Tuesday, August 28, 2012

Sam and Sharon: Part Deux

“Your blog totally changed my life.” 
“Reading your blog, it just…inspires me.”
“Write some more about your crazy parents.”

I’ve heard one of the above phrases in my lifetime, and I’ll let you guess which one.  At no point have I endeavored to do anything with this except make fun of stereotypes, text speak, and whatever else bugs the crap out of me in life, but the blog I wrote about ole Sam and Sharon really struck a chord with some folks, and so, in the interest of keeping the 2 ½ readers I sometimes have, here’s another introspective into the lives of my parents. 

1.  I called my mother the other day for the catch-up chat.  When I inquired as to their weekend activities, she said, “Well, Debbie had a swarm of bees…” She then proceeded to explain that swarms of bees are highly sought-after in the bee community and in trying to create a win-win situation in that they could rid the neighbors of the bees and then keep said bees for themselves, they suited up and began Beepocolypse 2012.  The bees were apparently terrified of whatever contraption they came up with to catch the bees and they disappeared completely, making it a win-lose the bees situation.  It also served up delicious fodder for this here blog as I’m almost certain I was the only person in the Metro area having a conversation about capturing a swarm of bees with her mother on a Tuesday afternoon.  On another note, if you too have a swarm of bees, gimme a shout.  I know people.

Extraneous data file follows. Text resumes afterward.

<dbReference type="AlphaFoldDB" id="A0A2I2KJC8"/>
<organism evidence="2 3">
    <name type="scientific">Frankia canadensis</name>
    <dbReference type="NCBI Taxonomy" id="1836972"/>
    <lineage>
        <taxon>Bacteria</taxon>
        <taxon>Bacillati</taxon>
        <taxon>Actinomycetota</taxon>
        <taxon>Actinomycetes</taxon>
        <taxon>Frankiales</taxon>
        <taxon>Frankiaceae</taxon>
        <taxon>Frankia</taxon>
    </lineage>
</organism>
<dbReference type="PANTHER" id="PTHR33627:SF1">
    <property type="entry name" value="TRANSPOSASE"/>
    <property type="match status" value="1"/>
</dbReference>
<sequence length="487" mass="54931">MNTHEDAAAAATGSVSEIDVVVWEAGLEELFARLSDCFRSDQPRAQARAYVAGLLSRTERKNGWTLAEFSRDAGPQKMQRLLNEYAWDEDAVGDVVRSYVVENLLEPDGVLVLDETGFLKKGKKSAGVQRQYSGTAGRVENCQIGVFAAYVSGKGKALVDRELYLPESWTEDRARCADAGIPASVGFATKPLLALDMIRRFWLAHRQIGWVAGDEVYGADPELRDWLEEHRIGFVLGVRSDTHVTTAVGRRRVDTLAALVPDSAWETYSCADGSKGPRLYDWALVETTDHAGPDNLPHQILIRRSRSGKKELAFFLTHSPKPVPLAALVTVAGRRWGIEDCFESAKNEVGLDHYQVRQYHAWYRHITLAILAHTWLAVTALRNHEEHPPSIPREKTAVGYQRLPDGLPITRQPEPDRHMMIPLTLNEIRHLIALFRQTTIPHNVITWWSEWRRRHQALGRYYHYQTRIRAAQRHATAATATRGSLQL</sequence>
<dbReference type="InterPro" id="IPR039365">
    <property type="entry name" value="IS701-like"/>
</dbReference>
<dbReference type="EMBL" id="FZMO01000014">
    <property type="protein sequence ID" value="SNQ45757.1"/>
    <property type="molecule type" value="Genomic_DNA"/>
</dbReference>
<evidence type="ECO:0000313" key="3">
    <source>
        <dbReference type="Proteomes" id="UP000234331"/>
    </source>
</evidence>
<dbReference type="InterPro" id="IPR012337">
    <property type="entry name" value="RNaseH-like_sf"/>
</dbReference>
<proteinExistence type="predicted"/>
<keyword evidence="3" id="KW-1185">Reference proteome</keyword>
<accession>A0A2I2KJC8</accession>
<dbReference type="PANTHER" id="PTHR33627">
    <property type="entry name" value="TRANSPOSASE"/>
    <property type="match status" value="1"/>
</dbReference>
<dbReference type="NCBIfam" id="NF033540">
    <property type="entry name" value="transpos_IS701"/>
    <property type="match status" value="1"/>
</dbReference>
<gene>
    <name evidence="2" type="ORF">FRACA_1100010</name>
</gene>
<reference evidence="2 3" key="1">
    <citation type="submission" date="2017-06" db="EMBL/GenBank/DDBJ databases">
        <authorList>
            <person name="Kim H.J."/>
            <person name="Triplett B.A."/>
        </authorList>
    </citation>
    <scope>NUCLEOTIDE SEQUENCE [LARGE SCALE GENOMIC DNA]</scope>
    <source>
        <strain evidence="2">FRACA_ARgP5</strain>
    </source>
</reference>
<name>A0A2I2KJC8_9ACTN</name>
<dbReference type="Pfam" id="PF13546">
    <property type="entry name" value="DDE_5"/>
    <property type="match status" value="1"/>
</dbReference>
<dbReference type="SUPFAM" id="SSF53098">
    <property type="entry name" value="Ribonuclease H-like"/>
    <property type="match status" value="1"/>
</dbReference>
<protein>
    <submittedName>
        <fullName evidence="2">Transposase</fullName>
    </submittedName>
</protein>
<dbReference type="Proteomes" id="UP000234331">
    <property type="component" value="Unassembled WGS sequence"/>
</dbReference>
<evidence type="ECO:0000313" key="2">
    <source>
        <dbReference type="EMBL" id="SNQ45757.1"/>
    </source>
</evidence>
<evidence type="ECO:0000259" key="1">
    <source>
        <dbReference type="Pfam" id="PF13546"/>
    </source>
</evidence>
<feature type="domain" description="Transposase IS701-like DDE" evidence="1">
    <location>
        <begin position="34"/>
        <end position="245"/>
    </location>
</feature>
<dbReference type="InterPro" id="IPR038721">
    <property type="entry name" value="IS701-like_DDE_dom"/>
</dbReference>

2.  My parents also raise chickens and these chickens produce what I’m quite sure are the most glorious eggs ever.  This is not the point.  You see, they got some new chicks a while back and these chicks weren’t yet ready to go in the area with the bigger chickens, so they were relegated to the cellar until they were able to be emancipated.  They started off in a cardboard box, but as they got bigger, so did the box.  So much so that my mother started calling their enclosure the “Chicken Hilton” and became the owner of what I’m sure are the most-hated-due-to-jealousy chickens in existence.  These birds were living it up in the comfort of a cool cellar, a heat lamp, and enough room to order up some room service chicken food.  I would lay an egg if I could live like that for a while but sadly, I’ll just have to keep eating them.  One delicious frittata at a time. 

3.  My father manages a mill for a group of Mennonites in Kentucky.  I don’t think this needs further explanation on why it’s funny because I’ve never in my life heard this as a job description.  What I do know is this job nets responses along the lines of, “Oh, I’m just driving the Mennonites to the feed mill” or “going to pick up a grain auger for the Mennonites.”  Really, though, isn’t any sentence instantly more intriguing when you add “with the Mennonites?”